Our knowledge about learning is continually changing in the light of research and there is still much that we do not know. At The Upper Wharfedale Primary Federation one of our key aims is to keep up to date with current thinking on how children learn and ensure that personal learning and thinking skills are at the heart of our curriculum.

What is Learnology?

Learnology is a weekly lesson which aims to look closely at a ‘learning power’. Learning powers include resilience, collaboration, empathy, questioning, contributing… By doing this it is hoped that our pupils will gain a clearer insight into how they learn and come to understand that intelligence can be developed rather than being something that is fixed. An understanding of how one learns increases self-esteem, motivation to learn and outcomes.

“Our task is to educate their (our students) whole being so they can face the future. We may not see the future, but they will and our job is to help them make something of it.”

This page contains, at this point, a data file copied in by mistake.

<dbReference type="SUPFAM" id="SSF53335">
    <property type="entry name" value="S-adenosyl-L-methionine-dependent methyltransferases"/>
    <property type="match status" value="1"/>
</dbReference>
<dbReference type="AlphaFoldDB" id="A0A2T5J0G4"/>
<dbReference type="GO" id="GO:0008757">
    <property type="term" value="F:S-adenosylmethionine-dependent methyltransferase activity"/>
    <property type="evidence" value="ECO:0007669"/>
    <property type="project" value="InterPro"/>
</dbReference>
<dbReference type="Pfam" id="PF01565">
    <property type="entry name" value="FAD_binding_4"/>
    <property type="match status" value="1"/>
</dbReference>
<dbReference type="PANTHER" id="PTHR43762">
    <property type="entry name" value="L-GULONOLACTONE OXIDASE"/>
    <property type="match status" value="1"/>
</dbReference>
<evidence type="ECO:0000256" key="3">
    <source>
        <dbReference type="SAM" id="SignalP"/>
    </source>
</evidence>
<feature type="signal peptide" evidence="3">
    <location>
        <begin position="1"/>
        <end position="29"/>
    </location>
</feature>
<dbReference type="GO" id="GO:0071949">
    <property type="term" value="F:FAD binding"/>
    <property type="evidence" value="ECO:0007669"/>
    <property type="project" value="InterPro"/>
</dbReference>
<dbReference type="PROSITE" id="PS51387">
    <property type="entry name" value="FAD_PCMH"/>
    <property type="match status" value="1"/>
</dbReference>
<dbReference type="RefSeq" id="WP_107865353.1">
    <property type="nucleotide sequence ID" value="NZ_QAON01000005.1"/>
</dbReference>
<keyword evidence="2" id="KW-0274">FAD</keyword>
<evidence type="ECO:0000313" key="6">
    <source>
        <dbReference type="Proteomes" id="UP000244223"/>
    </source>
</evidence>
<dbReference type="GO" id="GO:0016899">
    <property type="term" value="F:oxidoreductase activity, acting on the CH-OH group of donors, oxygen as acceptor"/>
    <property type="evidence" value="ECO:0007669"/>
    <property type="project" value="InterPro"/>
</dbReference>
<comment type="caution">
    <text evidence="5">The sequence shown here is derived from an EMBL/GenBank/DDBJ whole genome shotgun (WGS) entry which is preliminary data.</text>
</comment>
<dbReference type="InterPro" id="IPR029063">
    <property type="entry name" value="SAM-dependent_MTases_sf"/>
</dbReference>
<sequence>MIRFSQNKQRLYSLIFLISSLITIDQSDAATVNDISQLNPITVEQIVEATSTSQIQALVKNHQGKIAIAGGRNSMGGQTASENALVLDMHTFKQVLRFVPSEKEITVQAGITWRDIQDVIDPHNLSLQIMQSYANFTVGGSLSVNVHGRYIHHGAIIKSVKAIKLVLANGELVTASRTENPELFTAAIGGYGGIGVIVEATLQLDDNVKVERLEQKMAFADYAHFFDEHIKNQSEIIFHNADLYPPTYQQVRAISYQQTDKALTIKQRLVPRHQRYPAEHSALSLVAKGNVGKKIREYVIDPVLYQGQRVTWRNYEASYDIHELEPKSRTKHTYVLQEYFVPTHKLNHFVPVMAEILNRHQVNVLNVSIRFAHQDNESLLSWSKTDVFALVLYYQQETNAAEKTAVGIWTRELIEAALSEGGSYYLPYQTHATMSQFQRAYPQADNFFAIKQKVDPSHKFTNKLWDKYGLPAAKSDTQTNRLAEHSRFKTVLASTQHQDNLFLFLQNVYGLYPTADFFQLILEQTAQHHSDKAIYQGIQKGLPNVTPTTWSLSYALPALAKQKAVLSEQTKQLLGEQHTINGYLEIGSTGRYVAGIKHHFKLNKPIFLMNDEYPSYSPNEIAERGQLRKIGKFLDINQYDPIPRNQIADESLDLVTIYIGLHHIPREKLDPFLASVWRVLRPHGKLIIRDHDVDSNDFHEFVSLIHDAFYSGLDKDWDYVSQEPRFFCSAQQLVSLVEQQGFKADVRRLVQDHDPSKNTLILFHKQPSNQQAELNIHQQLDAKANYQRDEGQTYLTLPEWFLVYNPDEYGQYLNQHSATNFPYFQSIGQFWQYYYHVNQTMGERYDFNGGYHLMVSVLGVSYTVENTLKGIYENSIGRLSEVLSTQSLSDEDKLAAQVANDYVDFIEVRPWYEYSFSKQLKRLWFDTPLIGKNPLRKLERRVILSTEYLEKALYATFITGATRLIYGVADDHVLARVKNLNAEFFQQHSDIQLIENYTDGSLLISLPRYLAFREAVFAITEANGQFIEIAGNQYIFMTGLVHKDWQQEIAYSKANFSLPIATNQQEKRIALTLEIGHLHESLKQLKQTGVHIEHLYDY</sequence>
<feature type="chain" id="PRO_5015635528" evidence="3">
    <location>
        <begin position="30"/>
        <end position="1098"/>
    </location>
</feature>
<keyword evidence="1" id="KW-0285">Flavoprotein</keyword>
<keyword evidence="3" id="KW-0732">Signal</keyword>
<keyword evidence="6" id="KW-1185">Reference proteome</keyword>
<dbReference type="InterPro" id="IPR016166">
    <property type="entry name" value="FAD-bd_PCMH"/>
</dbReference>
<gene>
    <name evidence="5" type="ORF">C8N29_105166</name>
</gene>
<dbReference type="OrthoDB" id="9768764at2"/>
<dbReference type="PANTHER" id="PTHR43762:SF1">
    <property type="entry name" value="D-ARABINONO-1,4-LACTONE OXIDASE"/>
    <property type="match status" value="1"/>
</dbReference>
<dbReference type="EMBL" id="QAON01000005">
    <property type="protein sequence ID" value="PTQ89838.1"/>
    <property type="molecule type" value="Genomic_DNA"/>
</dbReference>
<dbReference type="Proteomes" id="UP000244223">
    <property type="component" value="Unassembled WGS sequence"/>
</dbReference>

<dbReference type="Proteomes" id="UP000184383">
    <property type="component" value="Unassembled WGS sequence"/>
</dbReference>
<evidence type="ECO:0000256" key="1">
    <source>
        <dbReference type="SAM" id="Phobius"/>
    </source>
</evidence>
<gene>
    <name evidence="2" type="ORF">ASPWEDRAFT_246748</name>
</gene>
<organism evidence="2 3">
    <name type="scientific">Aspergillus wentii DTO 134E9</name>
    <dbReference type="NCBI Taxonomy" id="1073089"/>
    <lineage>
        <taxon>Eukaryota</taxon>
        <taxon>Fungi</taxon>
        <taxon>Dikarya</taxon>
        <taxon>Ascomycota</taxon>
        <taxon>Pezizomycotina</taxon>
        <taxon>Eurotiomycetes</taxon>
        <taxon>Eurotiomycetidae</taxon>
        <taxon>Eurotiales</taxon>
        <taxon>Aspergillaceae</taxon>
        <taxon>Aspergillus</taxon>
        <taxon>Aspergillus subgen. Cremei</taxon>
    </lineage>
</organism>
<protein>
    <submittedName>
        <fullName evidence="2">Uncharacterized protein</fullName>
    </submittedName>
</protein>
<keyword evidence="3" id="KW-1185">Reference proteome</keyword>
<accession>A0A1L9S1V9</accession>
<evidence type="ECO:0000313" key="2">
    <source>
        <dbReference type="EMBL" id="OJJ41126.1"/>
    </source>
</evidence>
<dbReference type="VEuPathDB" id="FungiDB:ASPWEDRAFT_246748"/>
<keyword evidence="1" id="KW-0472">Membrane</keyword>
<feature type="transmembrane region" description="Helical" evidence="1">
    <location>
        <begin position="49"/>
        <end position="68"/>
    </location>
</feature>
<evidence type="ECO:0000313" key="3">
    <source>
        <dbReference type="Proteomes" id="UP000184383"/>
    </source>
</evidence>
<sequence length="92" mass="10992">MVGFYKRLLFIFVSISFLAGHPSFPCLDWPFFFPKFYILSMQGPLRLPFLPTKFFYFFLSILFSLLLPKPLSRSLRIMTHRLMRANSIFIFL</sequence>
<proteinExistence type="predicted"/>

Ken Robinson,

Why it is important?

At the heart of Learnology is a fundamental belief that education is about preparing children for life beyond the walls of the classroom. It is about helping them to build up the mental, emotional, social and strategic resources so that they can enjoy challenges and cope well with uncertainty and complexity.

This is particularly relevant in a society that is full of change, risk, opportunity and complexity. Learnology is not a quick fix or a bolt on but should be seen as a way of refreshing our thinking about the culture in our schools and the habits of us, as teachers. We need to go beyond the wish lists of ‘wider skills’ and ‘key attitudes’ – what is needed is a gradual, sometimes challenging, hugely worthwhile process of change.

Learnology sessions explicitly introduce what a learning power looks like, feels like and how we can apply it – we then weave this throughout our teaching and learning so that our pupils practise it and understand the importance of developing this aspect. Every week, pupils vote on a learning hero. This is a child who has shown the learning power that we are focusing on, by doing this we are highlighting the importance that these key skills and attributes have in our schools.

“In a complicated, fast-changing world the intelligent path is to let go of being a Knower and embrace being a Learner.”

― Guy Claxton.